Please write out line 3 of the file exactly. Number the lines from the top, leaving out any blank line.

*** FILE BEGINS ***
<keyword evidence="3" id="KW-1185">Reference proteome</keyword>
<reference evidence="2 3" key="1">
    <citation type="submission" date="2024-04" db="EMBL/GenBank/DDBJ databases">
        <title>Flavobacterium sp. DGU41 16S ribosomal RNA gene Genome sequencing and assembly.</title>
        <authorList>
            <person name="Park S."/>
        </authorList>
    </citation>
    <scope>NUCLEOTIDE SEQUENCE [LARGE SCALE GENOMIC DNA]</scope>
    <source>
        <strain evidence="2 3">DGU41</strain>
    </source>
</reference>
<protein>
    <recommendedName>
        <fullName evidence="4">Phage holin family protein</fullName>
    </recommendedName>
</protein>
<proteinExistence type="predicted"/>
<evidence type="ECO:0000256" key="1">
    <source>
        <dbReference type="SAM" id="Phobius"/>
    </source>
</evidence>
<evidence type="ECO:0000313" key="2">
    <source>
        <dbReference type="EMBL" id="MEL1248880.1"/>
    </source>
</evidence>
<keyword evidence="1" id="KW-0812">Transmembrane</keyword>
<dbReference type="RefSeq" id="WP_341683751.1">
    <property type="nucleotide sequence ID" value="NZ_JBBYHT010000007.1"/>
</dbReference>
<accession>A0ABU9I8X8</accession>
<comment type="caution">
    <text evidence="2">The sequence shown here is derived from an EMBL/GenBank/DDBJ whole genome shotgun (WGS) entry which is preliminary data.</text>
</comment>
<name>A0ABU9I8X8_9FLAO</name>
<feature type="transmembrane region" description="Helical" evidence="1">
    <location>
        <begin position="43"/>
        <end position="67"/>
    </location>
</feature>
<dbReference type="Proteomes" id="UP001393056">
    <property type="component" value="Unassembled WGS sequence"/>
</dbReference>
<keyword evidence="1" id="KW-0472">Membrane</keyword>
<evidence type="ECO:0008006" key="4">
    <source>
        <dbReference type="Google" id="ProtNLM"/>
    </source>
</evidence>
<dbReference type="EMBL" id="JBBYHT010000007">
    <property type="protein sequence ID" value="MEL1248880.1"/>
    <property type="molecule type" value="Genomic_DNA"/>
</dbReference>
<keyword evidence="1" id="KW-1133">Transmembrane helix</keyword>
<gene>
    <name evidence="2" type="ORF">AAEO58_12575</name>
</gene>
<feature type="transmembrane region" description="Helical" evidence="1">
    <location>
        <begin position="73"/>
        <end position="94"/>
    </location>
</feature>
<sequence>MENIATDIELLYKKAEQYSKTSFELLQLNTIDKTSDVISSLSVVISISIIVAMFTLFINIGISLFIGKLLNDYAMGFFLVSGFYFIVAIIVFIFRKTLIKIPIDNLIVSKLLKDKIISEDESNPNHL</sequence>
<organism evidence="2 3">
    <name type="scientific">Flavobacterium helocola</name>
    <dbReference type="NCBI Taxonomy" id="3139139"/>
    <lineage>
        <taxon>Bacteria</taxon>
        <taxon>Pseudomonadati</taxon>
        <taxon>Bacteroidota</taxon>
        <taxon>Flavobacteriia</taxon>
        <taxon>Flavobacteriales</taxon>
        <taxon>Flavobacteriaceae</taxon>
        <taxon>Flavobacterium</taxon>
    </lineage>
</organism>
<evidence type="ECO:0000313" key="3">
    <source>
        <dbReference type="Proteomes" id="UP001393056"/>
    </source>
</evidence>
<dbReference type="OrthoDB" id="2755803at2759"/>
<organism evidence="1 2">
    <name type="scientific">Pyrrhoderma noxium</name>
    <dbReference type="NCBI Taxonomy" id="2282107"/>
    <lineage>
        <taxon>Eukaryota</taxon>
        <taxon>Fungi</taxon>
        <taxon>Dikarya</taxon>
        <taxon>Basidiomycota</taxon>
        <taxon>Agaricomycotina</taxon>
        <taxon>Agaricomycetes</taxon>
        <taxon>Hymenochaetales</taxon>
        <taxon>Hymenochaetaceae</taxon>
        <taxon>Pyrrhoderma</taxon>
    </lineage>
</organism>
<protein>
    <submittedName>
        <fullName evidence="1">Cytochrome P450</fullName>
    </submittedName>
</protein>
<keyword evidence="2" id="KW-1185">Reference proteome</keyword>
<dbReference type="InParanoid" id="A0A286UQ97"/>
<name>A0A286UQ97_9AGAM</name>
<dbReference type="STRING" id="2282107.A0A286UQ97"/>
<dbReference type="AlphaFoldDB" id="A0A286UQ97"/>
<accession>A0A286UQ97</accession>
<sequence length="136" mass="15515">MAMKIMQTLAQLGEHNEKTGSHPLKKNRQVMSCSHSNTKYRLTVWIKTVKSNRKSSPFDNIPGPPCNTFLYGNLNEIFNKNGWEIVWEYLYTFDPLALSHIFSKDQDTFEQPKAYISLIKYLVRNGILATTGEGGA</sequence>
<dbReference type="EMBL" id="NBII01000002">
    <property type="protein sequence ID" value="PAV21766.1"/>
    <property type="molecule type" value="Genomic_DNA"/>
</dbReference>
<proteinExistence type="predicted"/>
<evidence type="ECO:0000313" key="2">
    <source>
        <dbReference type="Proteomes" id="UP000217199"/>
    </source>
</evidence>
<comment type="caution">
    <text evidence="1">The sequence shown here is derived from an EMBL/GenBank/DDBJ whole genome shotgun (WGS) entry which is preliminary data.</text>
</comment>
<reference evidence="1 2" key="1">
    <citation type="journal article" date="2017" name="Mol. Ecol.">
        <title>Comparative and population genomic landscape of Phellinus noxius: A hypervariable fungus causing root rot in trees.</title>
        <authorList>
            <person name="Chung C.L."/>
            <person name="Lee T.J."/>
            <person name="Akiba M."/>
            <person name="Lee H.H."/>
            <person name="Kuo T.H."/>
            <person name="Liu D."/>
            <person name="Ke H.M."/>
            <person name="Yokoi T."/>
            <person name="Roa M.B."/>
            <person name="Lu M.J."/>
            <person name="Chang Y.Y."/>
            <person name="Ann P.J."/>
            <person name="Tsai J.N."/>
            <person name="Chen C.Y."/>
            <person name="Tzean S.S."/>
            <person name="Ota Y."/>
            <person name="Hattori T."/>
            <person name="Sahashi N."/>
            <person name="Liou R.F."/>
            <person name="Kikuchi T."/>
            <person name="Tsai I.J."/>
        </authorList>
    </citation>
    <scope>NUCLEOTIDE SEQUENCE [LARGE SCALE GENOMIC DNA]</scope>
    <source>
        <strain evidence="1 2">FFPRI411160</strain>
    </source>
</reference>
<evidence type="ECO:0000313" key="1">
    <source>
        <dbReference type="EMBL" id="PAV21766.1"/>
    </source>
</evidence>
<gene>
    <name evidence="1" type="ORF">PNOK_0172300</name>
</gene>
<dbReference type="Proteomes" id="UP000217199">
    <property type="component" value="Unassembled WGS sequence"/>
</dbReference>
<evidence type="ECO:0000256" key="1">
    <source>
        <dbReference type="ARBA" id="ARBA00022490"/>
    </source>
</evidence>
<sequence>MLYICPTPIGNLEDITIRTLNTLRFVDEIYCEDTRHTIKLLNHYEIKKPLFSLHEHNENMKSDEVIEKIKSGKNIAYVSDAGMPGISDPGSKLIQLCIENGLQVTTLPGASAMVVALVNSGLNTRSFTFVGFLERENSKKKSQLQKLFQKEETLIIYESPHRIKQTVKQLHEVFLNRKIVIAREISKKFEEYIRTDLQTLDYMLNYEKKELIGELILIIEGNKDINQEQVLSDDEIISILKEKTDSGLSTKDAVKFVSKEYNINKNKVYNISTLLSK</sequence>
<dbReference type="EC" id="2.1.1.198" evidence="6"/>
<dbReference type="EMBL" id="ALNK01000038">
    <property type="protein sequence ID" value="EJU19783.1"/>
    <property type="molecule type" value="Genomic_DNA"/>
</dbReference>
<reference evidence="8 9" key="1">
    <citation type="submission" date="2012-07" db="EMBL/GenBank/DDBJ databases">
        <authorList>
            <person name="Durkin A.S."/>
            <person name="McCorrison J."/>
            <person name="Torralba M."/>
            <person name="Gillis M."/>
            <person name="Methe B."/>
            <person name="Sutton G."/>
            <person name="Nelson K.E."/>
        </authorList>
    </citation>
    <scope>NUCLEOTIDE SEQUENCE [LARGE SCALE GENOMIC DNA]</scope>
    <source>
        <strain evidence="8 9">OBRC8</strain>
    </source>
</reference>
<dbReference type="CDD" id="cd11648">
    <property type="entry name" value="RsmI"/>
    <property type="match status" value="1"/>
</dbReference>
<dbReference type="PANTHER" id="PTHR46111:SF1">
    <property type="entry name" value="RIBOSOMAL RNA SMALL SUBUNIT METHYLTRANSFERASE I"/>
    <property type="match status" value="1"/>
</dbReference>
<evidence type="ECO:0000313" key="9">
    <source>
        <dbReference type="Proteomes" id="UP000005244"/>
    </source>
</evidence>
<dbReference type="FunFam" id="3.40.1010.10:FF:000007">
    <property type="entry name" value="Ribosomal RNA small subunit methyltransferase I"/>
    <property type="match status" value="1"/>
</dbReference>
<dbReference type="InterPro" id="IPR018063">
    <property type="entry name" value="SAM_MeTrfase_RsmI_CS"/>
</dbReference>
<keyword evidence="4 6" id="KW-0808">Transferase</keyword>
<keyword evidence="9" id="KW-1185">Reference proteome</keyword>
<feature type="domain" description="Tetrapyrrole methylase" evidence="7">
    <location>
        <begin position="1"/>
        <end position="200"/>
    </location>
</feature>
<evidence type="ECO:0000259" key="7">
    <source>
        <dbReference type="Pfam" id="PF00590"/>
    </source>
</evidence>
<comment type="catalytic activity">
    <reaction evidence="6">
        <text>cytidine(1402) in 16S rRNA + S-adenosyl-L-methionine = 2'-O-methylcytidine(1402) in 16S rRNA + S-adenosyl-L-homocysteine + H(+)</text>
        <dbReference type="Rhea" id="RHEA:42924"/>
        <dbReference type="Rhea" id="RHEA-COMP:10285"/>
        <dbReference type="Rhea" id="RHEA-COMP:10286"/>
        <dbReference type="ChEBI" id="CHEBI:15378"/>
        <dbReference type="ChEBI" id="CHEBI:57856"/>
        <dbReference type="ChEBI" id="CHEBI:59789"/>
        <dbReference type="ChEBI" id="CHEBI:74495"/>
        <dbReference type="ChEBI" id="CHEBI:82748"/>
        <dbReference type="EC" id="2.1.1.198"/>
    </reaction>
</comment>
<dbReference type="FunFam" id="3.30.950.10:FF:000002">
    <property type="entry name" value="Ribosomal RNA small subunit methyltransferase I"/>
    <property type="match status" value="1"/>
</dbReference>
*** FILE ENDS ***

    <citation type="submission" date="2024-04" db="EMBL/GenBank/DDBJ databases">